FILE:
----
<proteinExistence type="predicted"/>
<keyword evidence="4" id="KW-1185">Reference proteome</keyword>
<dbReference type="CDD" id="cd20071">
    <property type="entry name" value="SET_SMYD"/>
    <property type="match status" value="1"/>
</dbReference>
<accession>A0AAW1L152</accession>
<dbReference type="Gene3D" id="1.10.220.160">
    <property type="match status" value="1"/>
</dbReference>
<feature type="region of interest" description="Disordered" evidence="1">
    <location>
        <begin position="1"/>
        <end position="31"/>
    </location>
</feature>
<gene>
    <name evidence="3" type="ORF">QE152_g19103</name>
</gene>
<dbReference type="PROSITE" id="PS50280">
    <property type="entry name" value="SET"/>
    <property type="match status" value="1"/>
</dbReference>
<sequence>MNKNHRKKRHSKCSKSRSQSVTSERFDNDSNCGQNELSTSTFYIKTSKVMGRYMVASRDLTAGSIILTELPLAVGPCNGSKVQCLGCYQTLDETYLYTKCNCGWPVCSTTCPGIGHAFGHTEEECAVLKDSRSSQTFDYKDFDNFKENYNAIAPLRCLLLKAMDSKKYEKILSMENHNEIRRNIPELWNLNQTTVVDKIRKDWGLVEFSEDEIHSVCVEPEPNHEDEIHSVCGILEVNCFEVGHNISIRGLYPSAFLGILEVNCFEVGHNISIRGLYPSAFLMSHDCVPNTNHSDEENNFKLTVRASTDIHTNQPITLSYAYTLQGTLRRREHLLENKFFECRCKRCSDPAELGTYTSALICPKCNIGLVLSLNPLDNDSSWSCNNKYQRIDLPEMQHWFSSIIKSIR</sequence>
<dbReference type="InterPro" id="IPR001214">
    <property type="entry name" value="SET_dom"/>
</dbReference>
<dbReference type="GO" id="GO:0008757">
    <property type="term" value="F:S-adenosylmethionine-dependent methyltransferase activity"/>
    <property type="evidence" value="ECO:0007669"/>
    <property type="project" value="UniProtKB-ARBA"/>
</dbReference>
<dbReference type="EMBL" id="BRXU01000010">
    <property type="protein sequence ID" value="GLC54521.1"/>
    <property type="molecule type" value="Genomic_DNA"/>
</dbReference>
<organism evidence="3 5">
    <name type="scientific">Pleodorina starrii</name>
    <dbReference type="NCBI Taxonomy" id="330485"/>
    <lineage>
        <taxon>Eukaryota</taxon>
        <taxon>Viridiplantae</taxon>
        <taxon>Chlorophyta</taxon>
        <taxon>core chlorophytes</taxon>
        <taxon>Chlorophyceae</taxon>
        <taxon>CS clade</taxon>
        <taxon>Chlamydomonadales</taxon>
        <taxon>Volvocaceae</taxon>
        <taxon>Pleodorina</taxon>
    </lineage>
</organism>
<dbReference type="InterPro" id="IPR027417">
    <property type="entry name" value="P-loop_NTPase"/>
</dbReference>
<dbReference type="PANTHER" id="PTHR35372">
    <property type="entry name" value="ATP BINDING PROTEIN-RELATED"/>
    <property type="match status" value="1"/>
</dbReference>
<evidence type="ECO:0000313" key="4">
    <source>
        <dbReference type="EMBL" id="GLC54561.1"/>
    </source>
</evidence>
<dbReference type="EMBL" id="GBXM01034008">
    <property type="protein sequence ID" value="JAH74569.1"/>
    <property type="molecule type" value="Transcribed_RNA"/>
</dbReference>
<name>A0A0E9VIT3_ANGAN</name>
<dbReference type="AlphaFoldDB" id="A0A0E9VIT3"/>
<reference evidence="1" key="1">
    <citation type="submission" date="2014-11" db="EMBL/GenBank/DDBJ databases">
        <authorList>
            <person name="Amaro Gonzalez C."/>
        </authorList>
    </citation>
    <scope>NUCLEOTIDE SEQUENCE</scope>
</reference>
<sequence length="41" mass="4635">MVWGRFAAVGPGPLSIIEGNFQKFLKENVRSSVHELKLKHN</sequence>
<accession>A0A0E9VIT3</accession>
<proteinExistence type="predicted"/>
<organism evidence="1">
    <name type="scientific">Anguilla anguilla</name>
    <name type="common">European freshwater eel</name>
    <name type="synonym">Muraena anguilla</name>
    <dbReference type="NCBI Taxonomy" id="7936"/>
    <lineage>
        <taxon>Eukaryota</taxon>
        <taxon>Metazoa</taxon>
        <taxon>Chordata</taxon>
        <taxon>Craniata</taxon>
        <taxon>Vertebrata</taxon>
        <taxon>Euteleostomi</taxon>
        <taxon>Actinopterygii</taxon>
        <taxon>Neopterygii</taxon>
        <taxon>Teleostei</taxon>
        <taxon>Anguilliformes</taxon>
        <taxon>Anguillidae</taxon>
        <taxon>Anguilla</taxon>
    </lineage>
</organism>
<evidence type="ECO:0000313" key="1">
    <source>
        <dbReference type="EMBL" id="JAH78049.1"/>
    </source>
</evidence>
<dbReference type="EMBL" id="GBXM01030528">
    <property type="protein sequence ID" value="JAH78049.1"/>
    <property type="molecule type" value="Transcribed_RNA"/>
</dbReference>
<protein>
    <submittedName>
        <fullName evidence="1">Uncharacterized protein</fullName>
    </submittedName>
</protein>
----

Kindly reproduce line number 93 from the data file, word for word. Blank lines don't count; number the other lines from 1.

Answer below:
        <taxon>Actinopterygii</taxon>